More than 28% of the total surface area in Flanders is built up
At the start of 2018, 3,855 km² of the Flemish Region was built up, which corresponds to 28.3% of the total surface. This mainly refers to plots occupied by dwellings and roads, including adjoining spaces used for human activities.
The built-up area increases every year. In 2000, 24.4% of the total surface area was built up; in 2018 that proportion was up nearly 4 percentage points.
Nearly half of built-up area used for housing
In 2018, 43.5% of the built-up area was used for housing. Land for transport and telecommunications also accounts for a significant proportion of the built-up area. In 2018, it was 30.3%.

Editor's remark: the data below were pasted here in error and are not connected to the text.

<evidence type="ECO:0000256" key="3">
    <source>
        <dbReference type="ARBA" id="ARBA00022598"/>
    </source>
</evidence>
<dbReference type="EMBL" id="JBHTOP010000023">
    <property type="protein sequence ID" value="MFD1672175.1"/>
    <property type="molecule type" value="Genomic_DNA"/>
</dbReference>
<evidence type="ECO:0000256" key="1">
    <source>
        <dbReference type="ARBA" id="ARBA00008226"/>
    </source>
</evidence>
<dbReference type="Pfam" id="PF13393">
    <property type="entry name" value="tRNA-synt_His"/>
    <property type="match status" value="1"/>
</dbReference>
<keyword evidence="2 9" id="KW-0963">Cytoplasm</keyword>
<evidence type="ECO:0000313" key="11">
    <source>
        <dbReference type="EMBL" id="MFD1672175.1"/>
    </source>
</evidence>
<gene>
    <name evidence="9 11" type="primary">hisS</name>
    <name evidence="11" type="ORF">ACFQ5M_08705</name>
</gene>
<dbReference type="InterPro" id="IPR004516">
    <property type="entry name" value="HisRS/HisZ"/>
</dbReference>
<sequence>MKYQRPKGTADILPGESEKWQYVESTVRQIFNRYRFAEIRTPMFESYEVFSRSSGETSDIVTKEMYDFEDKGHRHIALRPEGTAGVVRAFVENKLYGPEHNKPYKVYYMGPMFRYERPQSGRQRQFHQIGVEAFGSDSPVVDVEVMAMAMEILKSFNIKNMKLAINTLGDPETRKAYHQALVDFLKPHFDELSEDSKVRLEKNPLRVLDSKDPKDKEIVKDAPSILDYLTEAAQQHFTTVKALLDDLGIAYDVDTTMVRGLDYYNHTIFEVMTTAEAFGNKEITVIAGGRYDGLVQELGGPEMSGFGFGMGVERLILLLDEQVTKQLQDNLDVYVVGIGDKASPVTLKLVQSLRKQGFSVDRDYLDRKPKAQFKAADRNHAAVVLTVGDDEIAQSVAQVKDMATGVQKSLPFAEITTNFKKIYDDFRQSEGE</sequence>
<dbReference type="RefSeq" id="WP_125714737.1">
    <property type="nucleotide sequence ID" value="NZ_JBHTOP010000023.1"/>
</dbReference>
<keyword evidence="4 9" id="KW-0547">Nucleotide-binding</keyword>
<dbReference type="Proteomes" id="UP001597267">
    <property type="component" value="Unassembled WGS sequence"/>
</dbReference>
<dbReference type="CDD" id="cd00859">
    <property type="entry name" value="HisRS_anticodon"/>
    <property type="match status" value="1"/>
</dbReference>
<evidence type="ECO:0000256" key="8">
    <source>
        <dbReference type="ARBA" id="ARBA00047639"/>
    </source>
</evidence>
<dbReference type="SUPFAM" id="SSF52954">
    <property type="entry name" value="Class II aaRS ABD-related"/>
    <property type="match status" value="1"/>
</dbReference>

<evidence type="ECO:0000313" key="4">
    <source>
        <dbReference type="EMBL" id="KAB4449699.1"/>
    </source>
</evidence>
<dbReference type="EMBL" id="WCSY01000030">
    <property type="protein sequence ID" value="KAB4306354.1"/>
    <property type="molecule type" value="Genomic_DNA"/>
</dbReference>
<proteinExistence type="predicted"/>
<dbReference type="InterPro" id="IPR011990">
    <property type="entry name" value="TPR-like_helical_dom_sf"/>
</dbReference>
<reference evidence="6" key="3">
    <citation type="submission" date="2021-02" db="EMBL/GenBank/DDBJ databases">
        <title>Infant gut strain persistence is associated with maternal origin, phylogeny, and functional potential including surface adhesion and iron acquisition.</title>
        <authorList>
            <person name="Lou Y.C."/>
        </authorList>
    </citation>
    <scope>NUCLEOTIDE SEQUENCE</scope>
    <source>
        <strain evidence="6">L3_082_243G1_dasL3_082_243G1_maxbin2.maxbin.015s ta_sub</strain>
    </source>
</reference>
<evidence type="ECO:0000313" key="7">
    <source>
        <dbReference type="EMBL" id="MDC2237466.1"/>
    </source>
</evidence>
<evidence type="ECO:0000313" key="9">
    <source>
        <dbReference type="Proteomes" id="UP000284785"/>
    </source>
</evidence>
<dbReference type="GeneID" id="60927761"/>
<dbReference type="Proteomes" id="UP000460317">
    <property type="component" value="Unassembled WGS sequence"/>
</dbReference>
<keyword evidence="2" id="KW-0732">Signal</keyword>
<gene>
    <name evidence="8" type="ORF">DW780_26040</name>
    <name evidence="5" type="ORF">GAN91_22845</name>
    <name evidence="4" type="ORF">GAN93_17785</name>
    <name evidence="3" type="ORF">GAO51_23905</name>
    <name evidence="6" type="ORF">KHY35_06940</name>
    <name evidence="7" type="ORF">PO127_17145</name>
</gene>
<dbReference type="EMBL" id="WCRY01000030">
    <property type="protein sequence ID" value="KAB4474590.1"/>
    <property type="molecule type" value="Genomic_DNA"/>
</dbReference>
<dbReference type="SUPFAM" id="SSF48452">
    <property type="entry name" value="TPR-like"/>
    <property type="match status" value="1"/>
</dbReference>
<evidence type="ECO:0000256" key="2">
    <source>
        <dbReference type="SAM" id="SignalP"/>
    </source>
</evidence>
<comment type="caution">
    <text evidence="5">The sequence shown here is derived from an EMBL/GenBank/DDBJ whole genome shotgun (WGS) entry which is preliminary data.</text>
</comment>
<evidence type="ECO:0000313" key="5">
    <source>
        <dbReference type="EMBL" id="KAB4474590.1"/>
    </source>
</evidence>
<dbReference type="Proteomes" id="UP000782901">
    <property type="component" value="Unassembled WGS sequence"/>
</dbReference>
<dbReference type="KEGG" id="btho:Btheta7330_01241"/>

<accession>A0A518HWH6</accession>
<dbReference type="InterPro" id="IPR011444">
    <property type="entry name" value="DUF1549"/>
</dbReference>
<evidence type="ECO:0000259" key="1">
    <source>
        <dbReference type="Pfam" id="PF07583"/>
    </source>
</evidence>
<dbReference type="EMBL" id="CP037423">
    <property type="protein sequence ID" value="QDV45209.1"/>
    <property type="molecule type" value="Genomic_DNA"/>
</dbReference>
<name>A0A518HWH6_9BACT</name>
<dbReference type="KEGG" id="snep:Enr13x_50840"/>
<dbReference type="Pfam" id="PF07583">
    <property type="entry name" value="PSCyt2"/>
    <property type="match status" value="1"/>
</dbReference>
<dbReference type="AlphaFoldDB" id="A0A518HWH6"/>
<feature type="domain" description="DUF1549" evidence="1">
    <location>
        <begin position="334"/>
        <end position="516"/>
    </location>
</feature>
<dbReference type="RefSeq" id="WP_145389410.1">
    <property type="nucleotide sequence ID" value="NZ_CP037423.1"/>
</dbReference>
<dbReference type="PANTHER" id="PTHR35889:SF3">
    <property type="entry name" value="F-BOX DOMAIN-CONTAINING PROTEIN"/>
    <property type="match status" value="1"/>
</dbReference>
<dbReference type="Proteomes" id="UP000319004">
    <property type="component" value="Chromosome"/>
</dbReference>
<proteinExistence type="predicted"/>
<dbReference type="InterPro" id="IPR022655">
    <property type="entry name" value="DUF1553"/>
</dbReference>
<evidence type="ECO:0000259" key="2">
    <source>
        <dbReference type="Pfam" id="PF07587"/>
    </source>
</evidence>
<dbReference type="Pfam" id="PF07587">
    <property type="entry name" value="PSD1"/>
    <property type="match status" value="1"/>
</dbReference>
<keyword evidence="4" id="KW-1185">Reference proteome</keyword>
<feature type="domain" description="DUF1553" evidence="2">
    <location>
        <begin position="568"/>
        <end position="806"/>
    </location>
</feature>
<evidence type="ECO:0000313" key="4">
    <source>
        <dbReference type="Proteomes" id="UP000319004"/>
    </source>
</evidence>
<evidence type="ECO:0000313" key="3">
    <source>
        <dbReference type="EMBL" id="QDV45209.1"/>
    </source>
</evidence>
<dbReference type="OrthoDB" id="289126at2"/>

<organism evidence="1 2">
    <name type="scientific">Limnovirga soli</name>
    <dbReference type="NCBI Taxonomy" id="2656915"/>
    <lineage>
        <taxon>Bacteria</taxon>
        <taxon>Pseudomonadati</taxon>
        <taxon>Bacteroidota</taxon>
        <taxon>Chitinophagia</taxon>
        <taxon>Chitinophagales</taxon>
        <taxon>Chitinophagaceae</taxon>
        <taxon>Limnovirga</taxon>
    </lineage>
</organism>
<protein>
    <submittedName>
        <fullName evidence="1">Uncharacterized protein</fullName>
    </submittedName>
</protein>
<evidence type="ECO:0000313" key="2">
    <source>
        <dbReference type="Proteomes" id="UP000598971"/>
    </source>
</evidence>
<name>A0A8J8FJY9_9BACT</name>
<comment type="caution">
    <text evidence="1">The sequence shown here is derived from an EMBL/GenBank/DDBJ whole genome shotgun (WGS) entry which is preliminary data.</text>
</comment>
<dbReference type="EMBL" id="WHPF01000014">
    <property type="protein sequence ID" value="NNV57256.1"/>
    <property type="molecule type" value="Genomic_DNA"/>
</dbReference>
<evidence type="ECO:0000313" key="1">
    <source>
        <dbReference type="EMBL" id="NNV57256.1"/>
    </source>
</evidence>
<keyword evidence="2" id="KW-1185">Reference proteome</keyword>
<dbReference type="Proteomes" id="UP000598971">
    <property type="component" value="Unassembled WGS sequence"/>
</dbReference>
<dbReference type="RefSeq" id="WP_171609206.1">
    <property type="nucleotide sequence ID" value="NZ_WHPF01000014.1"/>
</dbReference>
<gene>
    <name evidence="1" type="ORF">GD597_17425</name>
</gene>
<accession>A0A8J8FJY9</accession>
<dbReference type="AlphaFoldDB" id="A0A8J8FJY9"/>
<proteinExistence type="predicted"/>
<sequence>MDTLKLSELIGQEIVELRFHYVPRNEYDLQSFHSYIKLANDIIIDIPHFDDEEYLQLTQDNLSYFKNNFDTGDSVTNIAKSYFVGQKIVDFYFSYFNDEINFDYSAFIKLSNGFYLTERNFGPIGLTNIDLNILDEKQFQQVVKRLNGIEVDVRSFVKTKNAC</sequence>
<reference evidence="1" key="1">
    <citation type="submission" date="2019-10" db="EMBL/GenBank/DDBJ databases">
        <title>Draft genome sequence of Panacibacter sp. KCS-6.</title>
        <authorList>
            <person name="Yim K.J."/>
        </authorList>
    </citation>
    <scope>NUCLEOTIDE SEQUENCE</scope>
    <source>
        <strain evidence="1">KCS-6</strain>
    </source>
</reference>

39 municipalities have a building density of 50% or more
39 Flemish municipalities have a building density of 50% or more. The building density is the proportion of the total surface that is built up. This is the case in the big cities of Antwerp and Ghent, in some of their peripheral municipalities and in some municipalities in the north eastern periphery around Brussels. In the centre cities of Ostend, Leuven, Genk, Bruges and Roeselare, the building density is also higher than 50%. The region Roeselare - Kortrijk - Waregem is strikingly more densely built up in comparison with the Westhoek, Meetjesland and the south of Limburg.
Brussels Region has highest building density
The built-up area is increasing most in the Flemish Region, but the building density is highest in the Brussels-Capital Region. In 2018, 80% of the surface of the Brussels Region was built up.